A letter from Dennis and Maribel Smith in Guatemala
October 26, 2009
I've just returned from four weeks of wonderful encounters in local Presbyterian churches through Mission Challenge, followed by World Mission Celebration in Cincinnati, a gathering of more than 700 of us who are passionate about Presbyterian mission.
My contribution to the Latin America plenary at the Cincinnati celebration was a brief reflection on “A Day in the Life of Latin America.” Here's what I shared:
The day begins with a memory of what might have been. Memories that go back centuries. Memories of dignity and autonomy. Memories that nourish identity.
For some, it’s the memory of la Patria Grande, the great Latin American nation dreamed by Bolivar and San Martin. For some, the memory of great civilizations centered in Cuzco or Teotihuacán or Tikal. For some, the memory of proud cities carved out of the Brazilian hinterlands by the sons and daughters of Africa.
But borders came to define our lives. Our differences became more important than that which we have in common: city folks versus rural folks, men versus women, indigenous versus mestizo versus African, landless versus landlords, powerful elites versus excluded majorities. We found that our divisions are not just personal; they are built into the structures, into the very fabric of society.
Centuries of injustice, exclusion, dependence; centuries of hard work, entrepreneurial spirit, profound creative impulse.
God is here. Here are untold millions whose first waking thought each morning is: “Thank you, God, for this day. Thank you, God, for the gift of life!”
Here are millions of peasant farmers. Existence itself determined by the cycles of planting and harvest, sun and rain. Armies of day laborers cutting sugar cane, picking coffee and bananas.
Here are giant agribusiness enterprises whose fields of soybeans and wheat are larger than some small countries.
Here are extractive industries processing oil, copper, nickel, gold. Is the profit worth the poisoned lives?
This small rural town has no full-time doctor. The school only goes through sixth grade. But they do have radio—their own local radio in their mother tongue—and television and an Internet café. They understand that their lives are somehow intertwined with yours.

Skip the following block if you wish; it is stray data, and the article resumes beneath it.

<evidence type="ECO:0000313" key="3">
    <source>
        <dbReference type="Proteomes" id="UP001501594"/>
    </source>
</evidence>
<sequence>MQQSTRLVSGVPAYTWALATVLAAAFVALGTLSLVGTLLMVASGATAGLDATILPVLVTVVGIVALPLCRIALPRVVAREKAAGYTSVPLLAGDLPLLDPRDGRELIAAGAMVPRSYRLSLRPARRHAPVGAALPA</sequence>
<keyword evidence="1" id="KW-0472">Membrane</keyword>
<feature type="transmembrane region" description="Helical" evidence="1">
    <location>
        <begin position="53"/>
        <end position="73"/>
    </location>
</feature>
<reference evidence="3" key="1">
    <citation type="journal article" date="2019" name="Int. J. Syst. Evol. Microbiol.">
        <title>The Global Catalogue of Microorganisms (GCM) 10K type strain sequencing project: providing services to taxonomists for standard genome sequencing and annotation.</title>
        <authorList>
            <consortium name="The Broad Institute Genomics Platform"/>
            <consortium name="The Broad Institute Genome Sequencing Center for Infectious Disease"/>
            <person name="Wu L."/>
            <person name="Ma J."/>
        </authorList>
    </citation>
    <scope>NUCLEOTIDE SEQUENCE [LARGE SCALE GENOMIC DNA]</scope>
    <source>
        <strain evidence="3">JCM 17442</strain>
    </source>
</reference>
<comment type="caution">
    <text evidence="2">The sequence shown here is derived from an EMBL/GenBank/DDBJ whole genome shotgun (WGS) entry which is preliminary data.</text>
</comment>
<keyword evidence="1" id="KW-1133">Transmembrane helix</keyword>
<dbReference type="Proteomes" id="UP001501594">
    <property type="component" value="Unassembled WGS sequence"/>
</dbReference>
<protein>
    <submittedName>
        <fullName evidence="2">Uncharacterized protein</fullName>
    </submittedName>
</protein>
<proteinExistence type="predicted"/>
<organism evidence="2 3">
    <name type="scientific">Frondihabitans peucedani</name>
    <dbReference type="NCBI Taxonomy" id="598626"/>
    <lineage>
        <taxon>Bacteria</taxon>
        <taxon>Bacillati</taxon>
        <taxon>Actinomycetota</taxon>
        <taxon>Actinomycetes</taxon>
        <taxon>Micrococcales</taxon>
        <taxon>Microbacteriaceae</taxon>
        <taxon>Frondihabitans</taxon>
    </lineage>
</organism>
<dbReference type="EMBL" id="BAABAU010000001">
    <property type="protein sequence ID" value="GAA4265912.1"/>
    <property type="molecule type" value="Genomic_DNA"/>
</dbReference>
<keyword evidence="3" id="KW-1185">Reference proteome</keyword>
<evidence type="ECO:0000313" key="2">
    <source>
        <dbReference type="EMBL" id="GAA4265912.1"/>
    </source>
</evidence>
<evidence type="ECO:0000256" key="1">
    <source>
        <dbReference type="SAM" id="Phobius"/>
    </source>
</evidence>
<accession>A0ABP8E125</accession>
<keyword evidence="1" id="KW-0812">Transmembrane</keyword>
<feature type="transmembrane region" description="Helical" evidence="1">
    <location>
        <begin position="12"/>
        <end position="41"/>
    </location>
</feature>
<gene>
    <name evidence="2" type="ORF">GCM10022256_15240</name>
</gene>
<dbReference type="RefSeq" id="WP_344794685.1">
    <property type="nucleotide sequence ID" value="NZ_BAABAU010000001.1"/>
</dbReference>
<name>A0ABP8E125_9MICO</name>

There is no employment for the children born here. They will leave for the city. Or cross borders—at great risk—in pursuit of a dream.
Then there is life in the city. Most Latin Americans now live in cities. How can one touch so many people? How can one hear so many stories? An endless sea of stories—such longing, such energy.
Here are those who can take refuge from the raw energy of the city by living in secure enclaves. Those who can't, learn to adapt somehow—learning to see without seeing, learning to embrace numbness.
Here—in the city, in the countryside—is where people committed to the common good organize to challenge corruption and abuse of power, to challenge destruction of the environment.
Here is where God’s people proclaim that violence in their midst—especially violence against women and children—is violence against God's own self.
Here is where people respectfully celebrate the presence of God in the other person, working ecumenically to build the common good.
Here is where our brothers and sisters offer the gift of wholeness in Jesus Christ.
When you come home in the evening you reflect, perhaps, on what you chose not to see that day. “Have I lost the ability to engage in random acts of kindness? Have I remained silent in the face of pettiness or injustice? Have I lost the ability to be shocked by cruelty or indifference?”
Your soul aches. You seek solace in your community of faith. There you have a voice. There you can testify to God's benevolence. “Today I was not alone. Today we are not alone.”
The Spirit is poured out; hope is nourished. Here ordinary people reflect on being the people of God.
Under the Mercy,
Dennis A. Smith
The 2009 Mission Yearbook for Prayer & Study, p. 277